Should soft drink be banned? 71

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Considering everything we know about soft drink – it’s connection to obesity and diabetes, the effect it has on teeth, the pollution in creates and the way it is marketed to children –  is it perhaps time that some kind of restriction be placed on the fizzy stuff?

It’s wouldn’t be the first time an enjoyable consumable that initially seemed harmless was banned. Opium, cocaine, alcohol, cigarettes, marijuana – we’ve been through this many times before.

But soft drink – it’s just a drink, right? Just sugar, water and some unidentified colours and flavourings. How bad can it be?

Soft drinks are the second-biggest source of sugar (9.7 per cent) in the Australian diet after fruit (16 per cent).

“It’s extremely concerning that so many Australians, particularly young males, are regularly drinking sugary ‘pick-me-ups’ such as soft drinks, sports drinks, energy drinks and cordial, some of which contain up to 16 teaspoons of sugar per serve, without realising how bad they are for their health,” Obesity Policy Coalition executive manager Jane Martin told The New Daily.

A recent study conservatively estimated the global death toll from soft drinks to be 184,000 a year. 

In a matter of minutes after drinking a can of soft drink, it will attack the enamel on your teeth (and the diet versions are actually worse in this respect), send your blood sugar into a spin and put pressure on your body to release insulin. 

This leads to weight gain – a one-can-a-day habit will cause you to gain 6.5 kgs each year, which quickly adds up.

Today it has been revealed that Coca-Cola is funding a study that will set out to prove that lack of exercise rather than what you eat is the major cause of excessive weight gain. However, leading nutrition expert Dr Rosemary Stanton says soft drinks are a “major” cause of obesity.

Considering all the health risks, is it time we put some kind of ban or restriction on soft drinks? 

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  1. I did an experiment with some teeth and different drinks. Powdered cordial was the worst. The tooth totally disintegrated.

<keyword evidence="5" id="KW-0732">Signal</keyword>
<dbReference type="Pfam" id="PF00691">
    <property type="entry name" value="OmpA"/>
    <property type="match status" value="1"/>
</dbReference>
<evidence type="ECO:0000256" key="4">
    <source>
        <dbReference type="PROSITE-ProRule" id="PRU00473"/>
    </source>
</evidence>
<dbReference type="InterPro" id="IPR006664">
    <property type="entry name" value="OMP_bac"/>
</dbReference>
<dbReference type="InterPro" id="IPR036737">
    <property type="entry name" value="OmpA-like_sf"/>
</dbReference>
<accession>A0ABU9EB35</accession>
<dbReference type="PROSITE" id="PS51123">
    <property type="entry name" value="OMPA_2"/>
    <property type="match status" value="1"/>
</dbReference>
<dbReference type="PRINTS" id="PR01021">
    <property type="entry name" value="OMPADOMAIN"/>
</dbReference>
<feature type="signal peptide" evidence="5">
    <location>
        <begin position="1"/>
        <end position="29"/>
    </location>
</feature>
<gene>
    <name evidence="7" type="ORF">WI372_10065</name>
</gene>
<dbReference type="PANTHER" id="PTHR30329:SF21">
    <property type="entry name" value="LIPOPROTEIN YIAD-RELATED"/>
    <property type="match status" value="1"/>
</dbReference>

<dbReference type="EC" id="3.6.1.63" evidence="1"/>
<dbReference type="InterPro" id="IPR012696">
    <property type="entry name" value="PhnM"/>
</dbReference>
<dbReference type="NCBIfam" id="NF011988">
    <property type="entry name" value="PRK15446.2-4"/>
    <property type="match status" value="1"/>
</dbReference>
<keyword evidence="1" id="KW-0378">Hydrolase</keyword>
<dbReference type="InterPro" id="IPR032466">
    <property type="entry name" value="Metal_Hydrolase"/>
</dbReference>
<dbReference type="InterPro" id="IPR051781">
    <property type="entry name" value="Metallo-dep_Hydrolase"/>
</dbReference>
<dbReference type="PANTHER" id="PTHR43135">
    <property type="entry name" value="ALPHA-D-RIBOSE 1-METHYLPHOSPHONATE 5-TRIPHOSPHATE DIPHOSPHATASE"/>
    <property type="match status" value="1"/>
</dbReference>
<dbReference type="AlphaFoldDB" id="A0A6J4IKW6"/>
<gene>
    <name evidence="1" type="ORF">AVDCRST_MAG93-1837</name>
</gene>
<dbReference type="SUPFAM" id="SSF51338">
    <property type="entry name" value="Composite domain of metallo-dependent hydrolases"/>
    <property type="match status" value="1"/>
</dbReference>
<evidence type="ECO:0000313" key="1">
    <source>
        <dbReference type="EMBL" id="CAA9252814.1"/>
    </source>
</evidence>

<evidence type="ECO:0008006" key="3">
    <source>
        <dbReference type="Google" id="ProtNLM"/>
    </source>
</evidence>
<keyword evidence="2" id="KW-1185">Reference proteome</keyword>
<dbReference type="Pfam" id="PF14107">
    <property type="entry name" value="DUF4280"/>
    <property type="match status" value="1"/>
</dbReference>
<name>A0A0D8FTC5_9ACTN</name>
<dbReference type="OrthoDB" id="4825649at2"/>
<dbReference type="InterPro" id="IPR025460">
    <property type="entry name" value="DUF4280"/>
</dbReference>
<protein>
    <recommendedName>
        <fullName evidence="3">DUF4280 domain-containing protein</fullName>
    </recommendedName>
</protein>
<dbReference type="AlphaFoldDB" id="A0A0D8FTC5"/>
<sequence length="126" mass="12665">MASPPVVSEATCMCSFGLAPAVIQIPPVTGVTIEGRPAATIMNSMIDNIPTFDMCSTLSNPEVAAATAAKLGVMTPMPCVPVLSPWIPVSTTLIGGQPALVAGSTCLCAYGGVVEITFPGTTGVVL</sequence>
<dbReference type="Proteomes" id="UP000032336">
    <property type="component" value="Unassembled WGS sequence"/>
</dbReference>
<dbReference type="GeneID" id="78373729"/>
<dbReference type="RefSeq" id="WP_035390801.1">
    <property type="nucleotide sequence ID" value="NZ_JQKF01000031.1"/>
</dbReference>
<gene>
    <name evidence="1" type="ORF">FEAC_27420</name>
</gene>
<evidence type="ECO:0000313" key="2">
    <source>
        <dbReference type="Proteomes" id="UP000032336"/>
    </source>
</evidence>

2. but where do you stop there are a lot of things “bad for you” what ever happened to common sense and self restraint? Back off the nanny state.

  3. It is not just soft drink. It is sugar in all its forms. Plain white sugar (sucrose), fruit sugars (fructose), glucose in almost everything we eat: soft drinks, cordials, fruit juices, biscuits . . . . It does seem to me that since we went mad on low fat foods, the amounts of sugar and salt have increased to get the flavour back.

    2 REPLY
    • Well you’re right there… I stopped eating low fat/ diet food because of that exact reason now if I want say yoghurt I have 1/2 the amount or cheese same thing only low fat I buy now is powdered skim

  4. I think it’s an individuals choice of what they drink eat do and say and it’s time the do gooders backed off a bit yes put health warnings and educate people but after that it’s their choice I like a can of coke sometimes I have 1 a day sometimes two sometimes none but it’s my choice we are already forced by the powers that be to do stuff we don’t agree with let us have some choices left

  5. No more, please. You can’t ban everything that causes damage to people. You have to educate people and hope that they accept responsibility. Keep “bans”for the big stuff… like murder. Which reminds me: 50 women have died by domestic violence this year. Banning domestic violence hasn’t worked so maybe we should try banning relationships instead.

  6. A big American cigarette company has taken us to court because of the anti smoking packaging, same thing will happen with drinks, although I think we need to make sensible choices for our kids.

  7. If we stop buying them that will cause the manufactures. To have a rethink.

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